Besides generic optimizations which by and large are applicable to every relational database system, there are quite a few vendor-specific optimizations which utilize concepts and facilities available only in this particular RDBMS. Of course, there is a price to pay in terms of reduced portability of the system, but sometimes the tradeoff might be justified.
In version 10g, Oracle shipped with SQLAccess advisor (part of the DBMS_ADVISOR package, which was replaced with SQL Performance Analyzer in version 11g). The focus of the tool is to scan your database schema objects, and come up with recommendations for best indices and materialized views (refer to Chapter 8 for more information).
One of the most controversial issues is using Oracle SQL hints in your queries. A hint is not a suggestion for the Oracle optimizer to consider; it is a direct order to cease and desist, and just do as told. (I would add “if possible” to this sentence; there is a reason why it's called “hints” – not every hint is implementable.) There is a number of hints that can be used with Oracle that deal with JOIN orders and operations, access plans and query transformations, index utilization strategy, and more. Here is an example of Oracle forcing the query optimizer to use index IX_BK_ISBN created on bk_ISBN column:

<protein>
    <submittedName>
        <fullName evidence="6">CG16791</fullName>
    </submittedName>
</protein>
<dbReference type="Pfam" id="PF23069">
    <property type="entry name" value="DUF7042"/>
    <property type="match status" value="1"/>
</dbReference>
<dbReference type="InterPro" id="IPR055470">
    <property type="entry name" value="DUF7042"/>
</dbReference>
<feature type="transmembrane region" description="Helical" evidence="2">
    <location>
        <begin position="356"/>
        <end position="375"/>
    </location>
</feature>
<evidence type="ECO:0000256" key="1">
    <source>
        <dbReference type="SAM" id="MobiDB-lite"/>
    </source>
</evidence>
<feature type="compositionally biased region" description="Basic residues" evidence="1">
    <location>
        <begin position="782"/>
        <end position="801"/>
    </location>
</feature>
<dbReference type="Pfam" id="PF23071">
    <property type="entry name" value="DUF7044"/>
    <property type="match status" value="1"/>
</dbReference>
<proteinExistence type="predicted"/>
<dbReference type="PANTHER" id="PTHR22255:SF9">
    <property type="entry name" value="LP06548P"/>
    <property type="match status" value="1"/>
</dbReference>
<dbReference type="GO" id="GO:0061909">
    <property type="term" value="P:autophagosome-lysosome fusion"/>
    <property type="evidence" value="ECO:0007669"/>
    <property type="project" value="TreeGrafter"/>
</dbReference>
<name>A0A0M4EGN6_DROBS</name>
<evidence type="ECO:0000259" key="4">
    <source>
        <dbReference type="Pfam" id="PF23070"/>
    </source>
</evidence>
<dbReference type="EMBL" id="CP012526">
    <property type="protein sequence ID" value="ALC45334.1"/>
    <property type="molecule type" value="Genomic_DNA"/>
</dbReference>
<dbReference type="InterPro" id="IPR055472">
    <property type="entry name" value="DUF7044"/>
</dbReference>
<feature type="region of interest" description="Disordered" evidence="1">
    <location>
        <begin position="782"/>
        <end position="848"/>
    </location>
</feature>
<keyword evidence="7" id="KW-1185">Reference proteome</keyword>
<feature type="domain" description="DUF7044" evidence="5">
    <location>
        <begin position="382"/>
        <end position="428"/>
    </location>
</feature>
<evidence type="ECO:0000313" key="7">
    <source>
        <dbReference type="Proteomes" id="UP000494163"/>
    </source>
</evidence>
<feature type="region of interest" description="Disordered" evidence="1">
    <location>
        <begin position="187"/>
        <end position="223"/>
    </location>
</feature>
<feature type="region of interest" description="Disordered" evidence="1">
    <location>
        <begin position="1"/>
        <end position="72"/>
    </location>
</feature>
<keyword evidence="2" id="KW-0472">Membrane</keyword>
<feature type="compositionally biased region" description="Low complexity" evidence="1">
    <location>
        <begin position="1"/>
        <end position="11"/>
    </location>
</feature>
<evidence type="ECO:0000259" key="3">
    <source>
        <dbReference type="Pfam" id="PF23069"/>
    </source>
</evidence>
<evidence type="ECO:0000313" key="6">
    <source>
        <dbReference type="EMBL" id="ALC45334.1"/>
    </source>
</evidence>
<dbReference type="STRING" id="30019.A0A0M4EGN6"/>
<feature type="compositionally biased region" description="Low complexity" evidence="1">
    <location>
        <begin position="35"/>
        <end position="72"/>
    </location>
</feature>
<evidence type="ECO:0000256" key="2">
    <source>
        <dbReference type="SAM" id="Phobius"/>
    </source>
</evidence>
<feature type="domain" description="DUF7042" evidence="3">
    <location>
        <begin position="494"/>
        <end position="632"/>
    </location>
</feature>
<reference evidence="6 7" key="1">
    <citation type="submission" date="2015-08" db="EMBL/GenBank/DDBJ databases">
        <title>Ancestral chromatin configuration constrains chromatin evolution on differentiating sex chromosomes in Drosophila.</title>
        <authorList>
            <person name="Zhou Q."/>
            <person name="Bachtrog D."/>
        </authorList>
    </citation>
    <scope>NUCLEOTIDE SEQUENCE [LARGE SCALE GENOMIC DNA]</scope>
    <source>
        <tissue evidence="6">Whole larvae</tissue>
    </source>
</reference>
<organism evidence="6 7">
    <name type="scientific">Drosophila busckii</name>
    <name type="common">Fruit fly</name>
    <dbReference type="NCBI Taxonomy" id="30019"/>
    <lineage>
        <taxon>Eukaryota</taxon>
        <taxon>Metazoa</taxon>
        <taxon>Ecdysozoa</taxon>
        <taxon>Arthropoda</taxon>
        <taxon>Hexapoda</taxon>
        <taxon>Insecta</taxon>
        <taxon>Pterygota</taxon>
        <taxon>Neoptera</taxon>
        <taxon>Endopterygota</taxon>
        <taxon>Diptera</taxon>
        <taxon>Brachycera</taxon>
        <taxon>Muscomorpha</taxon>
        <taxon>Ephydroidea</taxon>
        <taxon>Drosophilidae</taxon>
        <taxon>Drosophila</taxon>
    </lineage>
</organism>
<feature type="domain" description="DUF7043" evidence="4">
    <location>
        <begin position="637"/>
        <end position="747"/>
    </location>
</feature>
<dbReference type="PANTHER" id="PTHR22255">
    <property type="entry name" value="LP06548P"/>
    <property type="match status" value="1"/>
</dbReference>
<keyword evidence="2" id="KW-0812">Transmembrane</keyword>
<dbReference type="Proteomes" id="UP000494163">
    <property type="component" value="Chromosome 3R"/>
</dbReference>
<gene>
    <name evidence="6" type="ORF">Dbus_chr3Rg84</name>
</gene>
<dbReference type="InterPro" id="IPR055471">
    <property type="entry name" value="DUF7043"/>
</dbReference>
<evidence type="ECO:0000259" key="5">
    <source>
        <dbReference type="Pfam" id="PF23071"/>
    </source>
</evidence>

SELECT /*+ index(bk ix_bk_ISBN) */ bk_title ‚bk_publisher FROMbooksbk;
As you can see, the syntax has nothing to do with SQL proper, has arcane syntax, ...